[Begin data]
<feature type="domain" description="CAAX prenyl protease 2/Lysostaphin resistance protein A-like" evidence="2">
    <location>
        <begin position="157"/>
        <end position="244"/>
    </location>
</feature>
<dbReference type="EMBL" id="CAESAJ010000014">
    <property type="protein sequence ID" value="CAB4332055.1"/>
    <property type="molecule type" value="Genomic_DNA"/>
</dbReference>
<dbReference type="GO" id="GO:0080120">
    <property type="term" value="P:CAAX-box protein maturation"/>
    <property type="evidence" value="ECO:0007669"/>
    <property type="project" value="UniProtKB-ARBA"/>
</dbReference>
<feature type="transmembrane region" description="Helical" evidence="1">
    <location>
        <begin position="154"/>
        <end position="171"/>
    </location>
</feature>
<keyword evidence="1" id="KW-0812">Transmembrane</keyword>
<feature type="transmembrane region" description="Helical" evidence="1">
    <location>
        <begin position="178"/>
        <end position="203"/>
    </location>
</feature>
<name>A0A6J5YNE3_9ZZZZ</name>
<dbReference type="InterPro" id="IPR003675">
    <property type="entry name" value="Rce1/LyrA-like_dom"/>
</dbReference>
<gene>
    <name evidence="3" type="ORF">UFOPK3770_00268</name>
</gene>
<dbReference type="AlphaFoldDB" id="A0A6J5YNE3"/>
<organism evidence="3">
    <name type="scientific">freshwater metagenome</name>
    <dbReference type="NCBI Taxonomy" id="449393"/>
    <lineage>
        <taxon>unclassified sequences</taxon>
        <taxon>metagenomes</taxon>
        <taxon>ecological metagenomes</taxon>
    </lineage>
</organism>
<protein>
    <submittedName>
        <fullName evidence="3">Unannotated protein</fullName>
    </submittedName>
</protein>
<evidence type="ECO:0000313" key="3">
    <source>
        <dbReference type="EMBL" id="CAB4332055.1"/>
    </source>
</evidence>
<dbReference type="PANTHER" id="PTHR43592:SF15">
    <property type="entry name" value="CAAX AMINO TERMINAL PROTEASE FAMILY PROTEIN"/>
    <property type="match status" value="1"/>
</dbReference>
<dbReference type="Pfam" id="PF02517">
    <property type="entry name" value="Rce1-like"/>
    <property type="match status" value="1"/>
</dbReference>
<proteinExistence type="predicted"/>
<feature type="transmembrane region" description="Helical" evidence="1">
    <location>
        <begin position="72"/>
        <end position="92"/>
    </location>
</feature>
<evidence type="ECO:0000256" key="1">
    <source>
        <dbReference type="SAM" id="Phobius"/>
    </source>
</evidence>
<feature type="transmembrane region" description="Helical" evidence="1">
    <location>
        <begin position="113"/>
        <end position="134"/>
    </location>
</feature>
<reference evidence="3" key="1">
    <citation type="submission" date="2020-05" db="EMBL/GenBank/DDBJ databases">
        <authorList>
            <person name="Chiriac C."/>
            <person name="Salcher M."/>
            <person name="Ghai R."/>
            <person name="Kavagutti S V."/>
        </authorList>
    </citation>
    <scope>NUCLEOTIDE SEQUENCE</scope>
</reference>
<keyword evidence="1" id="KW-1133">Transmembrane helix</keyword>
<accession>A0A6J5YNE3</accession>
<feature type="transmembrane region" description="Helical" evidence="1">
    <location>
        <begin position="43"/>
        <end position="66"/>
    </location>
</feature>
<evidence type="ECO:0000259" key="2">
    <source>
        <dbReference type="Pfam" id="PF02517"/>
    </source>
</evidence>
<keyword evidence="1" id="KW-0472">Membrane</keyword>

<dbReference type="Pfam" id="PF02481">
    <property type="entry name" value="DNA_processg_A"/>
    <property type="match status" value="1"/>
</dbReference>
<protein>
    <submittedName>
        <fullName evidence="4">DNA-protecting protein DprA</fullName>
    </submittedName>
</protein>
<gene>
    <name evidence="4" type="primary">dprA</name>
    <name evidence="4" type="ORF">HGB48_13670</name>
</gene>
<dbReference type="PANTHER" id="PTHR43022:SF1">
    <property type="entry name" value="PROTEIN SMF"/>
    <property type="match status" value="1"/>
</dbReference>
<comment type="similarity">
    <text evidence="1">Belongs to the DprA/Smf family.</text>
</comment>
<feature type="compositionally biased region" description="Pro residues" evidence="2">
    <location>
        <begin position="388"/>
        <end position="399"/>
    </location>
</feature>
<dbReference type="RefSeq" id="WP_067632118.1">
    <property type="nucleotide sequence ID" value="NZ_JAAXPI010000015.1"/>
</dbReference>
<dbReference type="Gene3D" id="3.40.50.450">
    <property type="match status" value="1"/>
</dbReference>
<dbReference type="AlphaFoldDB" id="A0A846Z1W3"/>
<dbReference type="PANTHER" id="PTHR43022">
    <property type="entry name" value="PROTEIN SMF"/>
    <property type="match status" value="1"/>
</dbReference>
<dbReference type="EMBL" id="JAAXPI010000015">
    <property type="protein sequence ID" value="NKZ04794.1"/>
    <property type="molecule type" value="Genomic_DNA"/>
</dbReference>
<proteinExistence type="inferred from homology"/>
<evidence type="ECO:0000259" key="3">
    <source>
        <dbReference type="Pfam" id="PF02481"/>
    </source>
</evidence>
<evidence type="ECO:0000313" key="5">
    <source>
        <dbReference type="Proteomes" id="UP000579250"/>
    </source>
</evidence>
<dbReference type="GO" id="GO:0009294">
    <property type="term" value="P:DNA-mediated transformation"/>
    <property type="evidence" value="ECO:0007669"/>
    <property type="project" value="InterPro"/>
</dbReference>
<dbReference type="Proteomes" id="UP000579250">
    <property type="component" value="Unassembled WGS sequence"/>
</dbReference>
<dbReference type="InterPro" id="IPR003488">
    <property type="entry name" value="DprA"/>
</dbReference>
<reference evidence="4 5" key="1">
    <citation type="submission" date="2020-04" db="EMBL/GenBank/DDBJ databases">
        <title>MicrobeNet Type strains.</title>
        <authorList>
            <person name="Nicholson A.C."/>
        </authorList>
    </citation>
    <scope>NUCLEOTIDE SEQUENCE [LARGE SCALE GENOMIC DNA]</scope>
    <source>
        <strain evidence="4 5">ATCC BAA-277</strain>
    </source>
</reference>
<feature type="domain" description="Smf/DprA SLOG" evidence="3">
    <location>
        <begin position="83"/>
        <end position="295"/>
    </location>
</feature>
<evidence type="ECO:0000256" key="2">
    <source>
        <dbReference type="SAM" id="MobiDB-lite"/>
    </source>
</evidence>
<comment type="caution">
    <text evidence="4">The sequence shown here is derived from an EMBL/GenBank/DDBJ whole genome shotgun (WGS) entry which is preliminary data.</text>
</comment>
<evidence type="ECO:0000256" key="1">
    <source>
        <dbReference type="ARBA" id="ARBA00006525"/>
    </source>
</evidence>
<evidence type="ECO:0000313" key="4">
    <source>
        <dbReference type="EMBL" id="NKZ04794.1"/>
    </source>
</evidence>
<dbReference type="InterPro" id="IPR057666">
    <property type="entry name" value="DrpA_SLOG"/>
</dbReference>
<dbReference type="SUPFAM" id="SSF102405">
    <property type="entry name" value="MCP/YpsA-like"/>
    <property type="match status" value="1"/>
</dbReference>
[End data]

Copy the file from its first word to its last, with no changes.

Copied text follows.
<feature type="domain" description="CAAX prenyl protease 2/Lysostaphin resistance protein A-like" evidence="2">
    <location>
        <begin position="157"/>
        <end position="244"/>
    </location>
</feature>
<dbReference type="EMBL" id="CAESAJ010000014">
    <property type="protein sequence ID" value="CAB4332055.1"/>
    <property type="molecule type" value="Genomic_DNA"/>
</dbReference>
<dbReference type="GO" id="GO:0080120">
    <property type="term" value="P:CAAX-box protein maturation"/>
    <property type="evidence" value="ECO:0007669"/>
    <property type="project" value="UniProtKB-ARBA"/>
</dbReference>
<feature type="transmembrane region" description="Helical" evidence="1">
    <location>
        <begin position="154"/>
        <end position="171"/>
    </location>
</feature>
<keyword evidence="1" id="KW-0812">Transmembrane</keyword>
<feature type="transmembrane region" description="Helical" evidence="1">
    <location>
        <begin position="178"/>
        <end position="203"/>
    </location>
</feature>
<name>A0A6J5YNE3_9ZZZZ</name>
<dbReference type="InterPro" id="IPR003675">
    <property type="entry name" value="Rce1/LyrA-like_dom"/>
</dbReference>
<gene>
    <name evidence="3" type="ORF">UFOPK3770_00268</name>
</gene>
<dbReference type="AlphaFoldDB" id="A0A6J5YNE3"/>
<organism evidence="3">
    <name type="scientific">freshwater metagenome</name>
    <dbReference type="NCBI Taxonomy" id="449393"/>
    <lineage>
        <taxon>unclassified sequences</taxon>
        <taxon>metagenomes</taxon>
        <taxon>ecological metagenomes</taxon>
    </lineage>
</organism>
<protein>
    <submittedName>
        <fullName evidence="3">Unannotated protein</fullName>
    </submittedName>
</protein>
<evidence type="ECO:0000313" key="3">
    <source>
        <dbReference type="EMBL" id="CAB4332055.1"/>
    </source>
</evidence>
<dbReference type="PANTHER" id="PTHR43592:SF15">
    <property type="entry name" value="CAAX AMINO TERMINAL PROTEASE FAMILY PROTEIN"/>
    <property type="match status" value="1"/>
</dbReference>
<dbReference type="Pfam" id="PF02517">
    <property type="entry name" value="Rce1-like"/>
    <property type="match status" value="1"/>
</dbReference>
<proteinExistence type="predicted"/>
<feature type="transmembrane region" description="Helical" evidence="1">
    <location>
        <begin position="72"/>
        <end position="92"/>
    </location>
</feature>
<evidence type="ECO:0000256" key="1">
    <source>
        <dbReference type="SAM" id="Phobius"/>
    </source>
</evidence>
<feature type="transmembrane region" description="Helical" evidence="1">
    <location>
        <begin position="113"/>
        <end position="134"/>
    </location>
</feature>
<reference evidence="3" key="1">
    <citation type="submission" date="2020-05" db="EMBL/GenBank/DDBJ databases">
        <authorList>
            <person name="Chiriac C."/>
            <person name="Salcher M."/>
            <person name="Ghai R."/>
            <person name="Kavagutti S V."/>
        </authorList>
    </citation>
    <scope>NUCLEOTIDE SEQUENCE</scope>
</reference>
<keyword evidence="1" id="KW-1133">Transmembrane helix</keyword>
<accession>A0A6J5YNE3</accession>
<feature type="transmembrane region" description="Helical" evidence="1">
    <location>
        <begin position="43"/>
        <end position="66"/>
    </location>
</feature>
<evidence type="ECO:0000259" key="2">
    <source>
        <dbReference type="Pfam" id="PF02517"/>
    </source>
</evidence>
<keyword evidence="1" id="KW-0472">Membrane</keyword>

<dbReference type="Pfam" id="PF02481">
    <property type="entry name" value="DNA_processg_A"/>
    <property type="match status" value="1"/>
</dbReference>
<protein>
    <submittedName>
        <fullName evidence="4">DNA-protecting protein DprA</fullName>
    </submittedName>
</protein>
<gene>
    <name evidence="4" type="primary">dprA</name>
    <name evidence="4" type="ORF">HGB48_13670</name>
</gene>
<dbReference type="PANTHER" id="PTHR43022:SF1">
    <property type="entry name" value="PROTEIN SMF"/>
    <property type="match status" value="1"/>
</dbReference>
<comment type="similarity">
    <text evidence="1">Belongs to the DprA/Smf family.</text>
</comment>
<feature type="compositionally biased region" description="Pro residues" evidence="2">
    <location>
        <begin position="388"/>
        <end position="399"/>
    </location>
</feature>
<dbReference type="RefSeq" id="WP_067632118.1">
    <property type="nucleotide sequence ID" value="NZ_JAAXPI010000015.1"/>
</dbReference>
<dbReference type="Gene3D" id="3.40.50.450">
    <property type="match status" value="1"/>
</dbReference>
<dbReference type="AlphaFoldDB" id="A0A846Z1W3"/>
<dbReference type="PANTHER" id="PTHR43022">
    <property type="entry name" value="PROTEIN SMF"/>
    <property type="match status" value="1"/>
</dbReference>
<dbReference type="EMBL" id="JAAXPI010000015">
    <property type="protein sequence ID" value="NKZ04794.1"/>
    <property type="molecule type" value="Genomic_DNA"/>
</dbReference>
<proteinExistence type="inferred from homology"/>
<evidence type="ECO:0000259" key="3">
    <source>
        <dbReference type="Pfam" id="PF02481"/>
    </source>
</evidence>
<evidence type="ECO:0000313" key="5">
    <source>
        <dbReference type="Proteomes" id="UP000579250"/>
    </source>
</evidence>
<dbReference type="GO" id="GO:0009294">
    <property type="term" value="P:DNA-mediated transformation"/>
    <property type="evidence" value="ECO:0007669"/>
    <property type="project" value="InterPro"/>
</dbReference>
<dbReference type="Proteomes" id="UP000579250">
    <property type="component" value="Unassembled WGS sequence"/>
</dbReference>
<dbReference type="InterPro" id="IPR003488">
    <property type="entry name" value="DprA"/>
</dbReference>
<reference evidence="4 5" key="1">
    <citation type="submission" date="2020-04" db="EMBL/GenBank/DDBJ databases">
        <title>MicrobeNet Type strains.</title>
        <authorList>
            <person name="Nicholson A.C."/>
        </authorList>
    </citation>
    <scope>NUCLEOTIDE SEQUENCE [LARGE SCALE GENOMIC DNA]</scope>
    <source>
        <strain evidence="4 5">ATCC BAA-277</strain>
    </source>
</reference>
<feature type="domain" description="Smf/DprA SLOG" evidence="3">
    <location>
        <begin position="83"/>
        <end position="295"/>
    </location>
</feature>
<evidence type="ECO:0000256" key="2">
    <source>
        <dbReference type="SAM" id="MobiDB-lite"/>
    </source>
</evidence>
<comment type="caution">
    <text evidence="4">The sequence shown here is derived from an EMBL/GenBank/DDBJ whole genome shotgun (WGS) entry which is preliminary data.</text>
</comment>
<evidence type="ECO:0000256" key="1">
    <source>
        <dbReference type="ARBA" id="ARBA00006525"/>
    </source>
</evidence>
<evidence type="ECO:0000313" key="4">
    <source>
        <dbReference type="EMBL" id="NKZ04794.1"/>
    </source>
</evidence>
<dbReference type="InterPro" id="IPR057666">
    <property type="entry name" value="DrpA_SLOG"/>
</dbReference>
<dbReference type="SUPFAM" id="SSF102405">
    <property type="entry name" value="MCP/YpsA-like"/>
    <property type="match status" value="1"/>
</dbReference>